Paul Weisenfeld, Assistant to the Administrator for the Bureau for Food Security at USAID, Dr. Sabina Alkire who leads OPHI, and Dr. Agnes Quisumbing, Senior Research Fellow for the Poverty, Health, and Nutrition Division at IFPRI answer questions about this innovative measurement tool.
Q: What is the Women’s Empowerment in Agriculture Index and what will it mean for the U.S. Government’s Feed the Future initiative?
Paul: The Women’s Empowerment in Agriculture Index measures the empowerment, agency, and inclusion of women in the agriculture sector to identify ways to overcome obstacles and constraints that hinder women’s engagement and equality. The Index is a significant innovation in its field and aims to increase understanding of the connections between women’s empowerment, food security, and agricultural growth. It measures the roles and extent of women’s engagement in the agriculture sector in five domains: (1) decisions about agricultural production, (2) access to and decision-making power over productive resources, (3) control over use of income, (4) leadership in the community, and (5) time use. It also measures women’s empowerment relative to the men within their households.
The WEAI was developed to track the change in women’s empowerment levels that occurs as a direct or indirect result of interventions under Feed the Future. The U.S. Government sees the inclusion of women in agricultural sector growth as a key component of the Feed the Future strategy. We are paying close attention to gender integration at the country-, program-, and project-level, and trying to get it right at every stage of the initiative. This is where the Index plays a critical role; we want to continue to study, assess, and monitor how our approaches impact women, men, and their engagement in overall agricultural sector growth.
Q: What makes the WEAI so innovative?
Sabina: The WEAI is the first index to directly capture women’s empowerment in agriculture and provides invaluable tools for empowering women and improving gender equality.
The WEAI reveals the areas such as time burdens, community leadership, and control over income and resources, where women are most disempowered. It also shows whether an ‘empowerment gap’ exists between women and men from the same household.
And because it gets closer in, it also transforms our understanding of who is empowered. Until now, wealth and education have been taken as signs of how empowered women are. The WEAI gives a more precise picture. Pilot results from Guatemala, for example, show that 76% of the sample region’s wealthiest women are disempowered in agricultural empowerment. The index is constructed using an adaptation of the Alkire Foster method for measuring multidimensional poverty.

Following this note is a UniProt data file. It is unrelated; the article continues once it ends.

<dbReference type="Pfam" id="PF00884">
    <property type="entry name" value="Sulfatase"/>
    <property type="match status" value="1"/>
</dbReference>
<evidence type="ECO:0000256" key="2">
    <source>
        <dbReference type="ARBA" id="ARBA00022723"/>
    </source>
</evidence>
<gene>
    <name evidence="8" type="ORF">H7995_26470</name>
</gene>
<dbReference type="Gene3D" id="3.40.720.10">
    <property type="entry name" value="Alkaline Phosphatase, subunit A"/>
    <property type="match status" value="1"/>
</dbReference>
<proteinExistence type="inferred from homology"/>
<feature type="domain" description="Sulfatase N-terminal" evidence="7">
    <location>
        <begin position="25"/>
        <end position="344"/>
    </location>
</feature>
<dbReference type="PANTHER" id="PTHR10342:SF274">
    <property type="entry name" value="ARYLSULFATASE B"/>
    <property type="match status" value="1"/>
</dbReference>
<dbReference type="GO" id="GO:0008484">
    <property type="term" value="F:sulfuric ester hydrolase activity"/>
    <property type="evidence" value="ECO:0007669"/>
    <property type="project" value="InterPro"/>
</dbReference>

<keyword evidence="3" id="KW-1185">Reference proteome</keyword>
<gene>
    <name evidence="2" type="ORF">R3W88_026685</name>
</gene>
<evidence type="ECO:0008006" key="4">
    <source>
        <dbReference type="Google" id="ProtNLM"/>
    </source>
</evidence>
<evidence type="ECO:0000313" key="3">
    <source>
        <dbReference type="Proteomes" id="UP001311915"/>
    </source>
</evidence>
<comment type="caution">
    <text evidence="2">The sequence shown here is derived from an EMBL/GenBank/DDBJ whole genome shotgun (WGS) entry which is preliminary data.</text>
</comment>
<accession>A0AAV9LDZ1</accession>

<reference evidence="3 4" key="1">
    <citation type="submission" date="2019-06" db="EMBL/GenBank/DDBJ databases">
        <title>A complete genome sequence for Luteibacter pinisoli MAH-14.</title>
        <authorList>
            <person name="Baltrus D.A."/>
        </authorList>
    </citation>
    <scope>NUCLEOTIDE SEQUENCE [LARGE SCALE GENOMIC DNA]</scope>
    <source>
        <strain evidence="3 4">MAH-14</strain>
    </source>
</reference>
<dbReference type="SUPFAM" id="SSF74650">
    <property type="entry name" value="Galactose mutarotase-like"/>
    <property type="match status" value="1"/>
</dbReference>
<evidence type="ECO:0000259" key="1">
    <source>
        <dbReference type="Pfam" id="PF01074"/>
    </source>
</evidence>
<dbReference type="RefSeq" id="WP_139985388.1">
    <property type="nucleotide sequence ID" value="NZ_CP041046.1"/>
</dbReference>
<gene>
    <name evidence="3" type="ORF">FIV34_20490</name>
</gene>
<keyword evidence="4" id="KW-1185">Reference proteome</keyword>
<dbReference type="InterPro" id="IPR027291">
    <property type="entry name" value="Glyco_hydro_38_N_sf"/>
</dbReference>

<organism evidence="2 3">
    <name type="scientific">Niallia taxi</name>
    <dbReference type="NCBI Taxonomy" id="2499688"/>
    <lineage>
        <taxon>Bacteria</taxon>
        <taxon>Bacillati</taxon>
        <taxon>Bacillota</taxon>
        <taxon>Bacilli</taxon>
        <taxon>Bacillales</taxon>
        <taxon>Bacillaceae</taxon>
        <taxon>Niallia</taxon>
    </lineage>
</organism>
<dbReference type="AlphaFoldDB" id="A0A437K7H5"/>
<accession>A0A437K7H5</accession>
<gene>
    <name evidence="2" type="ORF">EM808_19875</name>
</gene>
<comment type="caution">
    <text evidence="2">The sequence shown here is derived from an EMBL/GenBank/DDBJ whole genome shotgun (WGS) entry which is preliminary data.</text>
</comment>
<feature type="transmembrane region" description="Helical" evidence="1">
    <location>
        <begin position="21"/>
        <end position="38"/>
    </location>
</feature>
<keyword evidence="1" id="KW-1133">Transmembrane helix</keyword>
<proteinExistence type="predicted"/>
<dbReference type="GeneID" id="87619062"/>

Q: If we’re seeing that wealth and education don’t necessarily mean “empowerment” for women, then what does empowerment mean in the context of agricultural development?
Agnes: It means a woman is able to make decisions, access the tools she needs, obtain a loan if she needs to buy inputs to expand production, join a women’s group, and take on leadership roles to advance agricultural production and tackle shared problems in the community. It means that she can control her income, better manage her time, and make sure she remains healthy and productive in her multiple roles. These factors enable a woman to do things such as produce food for her family; identify and help raise awareness to address problems affecting output – like crop disease or drought –helping communities cope with unexpected shocks; bring her products to market; and have the opportunity to both advance and benefit from economic growth opportunities.
All of this increases women’s bargaining power within her household and her ability to decide how she’ll spend her income. Our work at IFPRI has shown that women are more likely to spend additional income on their children’s health, nutrition, and education, as well as on other investments that ultimately result in dividends that advance the broader community. We know that empowering women is not only the right thing to do – it’s the smart thing to do. It helps advance families, communities, and the broader global good.
Learn more about the Women’s Empowerment in Agriculture Index